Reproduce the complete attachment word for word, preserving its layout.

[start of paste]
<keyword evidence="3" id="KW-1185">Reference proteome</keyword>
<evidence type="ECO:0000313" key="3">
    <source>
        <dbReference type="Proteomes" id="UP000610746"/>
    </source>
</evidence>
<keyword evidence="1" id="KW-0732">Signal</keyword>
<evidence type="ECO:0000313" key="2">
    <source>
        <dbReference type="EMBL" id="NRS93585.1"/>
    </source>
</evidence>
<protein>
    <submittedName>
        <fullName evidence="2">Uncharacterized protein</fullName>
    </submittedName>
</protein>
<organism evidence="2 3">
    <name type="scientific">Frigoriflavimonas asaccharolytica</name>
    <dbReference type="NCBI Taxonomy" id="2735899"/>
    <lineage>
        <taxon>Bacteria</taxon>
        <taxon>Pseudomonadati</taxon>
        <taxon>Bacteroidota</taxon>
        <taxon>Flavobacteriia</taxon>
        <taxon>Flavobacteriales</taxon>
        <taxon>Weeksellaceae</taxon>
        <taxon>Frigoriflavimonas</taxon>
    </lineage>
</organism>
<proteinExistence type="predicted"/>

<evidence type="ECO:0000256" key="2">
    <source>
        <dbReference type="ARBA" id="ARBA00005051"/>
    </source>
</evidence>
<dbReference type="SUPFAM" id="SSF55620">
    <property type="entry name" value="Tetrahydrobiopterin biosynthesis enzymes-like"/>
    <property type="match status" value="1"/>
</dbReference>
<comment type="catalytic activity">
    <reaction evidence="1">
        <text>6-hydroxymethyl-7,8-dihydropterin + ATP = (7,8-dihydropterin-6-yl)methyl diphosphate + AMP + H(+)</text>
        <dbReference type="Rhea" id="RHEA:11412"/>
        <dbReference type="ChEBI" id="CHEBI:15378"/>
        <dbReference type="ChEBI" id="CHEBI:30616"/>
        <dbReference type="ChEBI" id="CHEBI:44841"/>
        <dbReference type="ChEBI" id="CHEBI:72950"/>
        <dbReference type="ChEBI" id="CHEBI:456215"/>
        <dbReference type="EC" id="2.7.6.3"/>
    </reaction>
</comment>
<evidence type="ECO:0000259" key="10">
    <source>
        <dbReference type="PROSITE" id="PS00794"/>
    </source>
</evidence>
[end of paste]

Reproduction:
<keyword evidence="3" id="KW-1185">Reference proteome</keyword>
<evidence type="ECO:0000313" key="3">
    <source>
        <dbReference type="Proteomes" id="UP000610746"/>
    </source>
</evidence>
<keyword evidence="1" id="KW-0732">Signal</keyword>
<evidence type="ECO:0000313" key="2">
    <source>
        <dbReference type="EMBL" id="NRS93585.1"/>
    </source>
</evidence>
<protein>
    <submittedName>
        <fullName evidence="2">Uncharacterized protein</fullName>
    </submittedName>
</protein>
<organism evidence="2 3">
    <name type="scientific">Frigoriflavimonas asaccharolytica</name>
    <dbReference type="NCBI Taxonomy" id="2735899"/>
    <lineage>
        <taxon>Bacteria</taxon>
        <taxon>Pseudomonadati</taxon>
        <taxon>Bacteroidota</taxon>
        <taxon>Flavobacteriia</taxon>
        <taxon>Flavobacteriales</taxon>
        <taxon>Weeksellaceae</taxon>
        <taxon>Frigoriflavimonas</taxon>
    </lineage>
</organism>
<proteinExistence type="predicted"/>

<evidence type="ECO:0000256" key="2">
    <source>
        <dbReference type="ARBA" id="ARBA00005051"/>
    </source>
</evidence>
<dbReference type="SUPFAM" id="SSF55620">
    <property type="entry name" value="Tetrahydrobiopterin biosynthesis enzymes-like"/>
    <property type="match status" value="1"/>
</dbReference>
<comment type="catalytic activity">
    <reaction evidence="1">
        <text>6-hydroxymethyl-7,8-dihydropterin + ATP = (7,8-dihydropterin-6-yl)methyl diphosphate + AMP + H(+)</text>
        <dbReference type="Rhea" id="RHEA:11412"/>
        <dbReference type="ChEBI" id="CHEBI:15378"/>
        <dbReference type="ChEBI" id="CHEBI:30616"/>
        <dbReference type="ChEBI" id="CHEBI:44841"/>
        <dbReference type="ChEBI" id="CHEBI:72950"/>
        <dbReference type="ChEBI" id="CHEBI:456215"/>
        <dbReference type="EC" id="2.7.6.3"/>
    </reaction>
</comment>
<evidence type="ECO:0000259" key="10">
    <source>
        <dbReference type="PROSITE" id="PS00794"/>
    </source>
</evidence>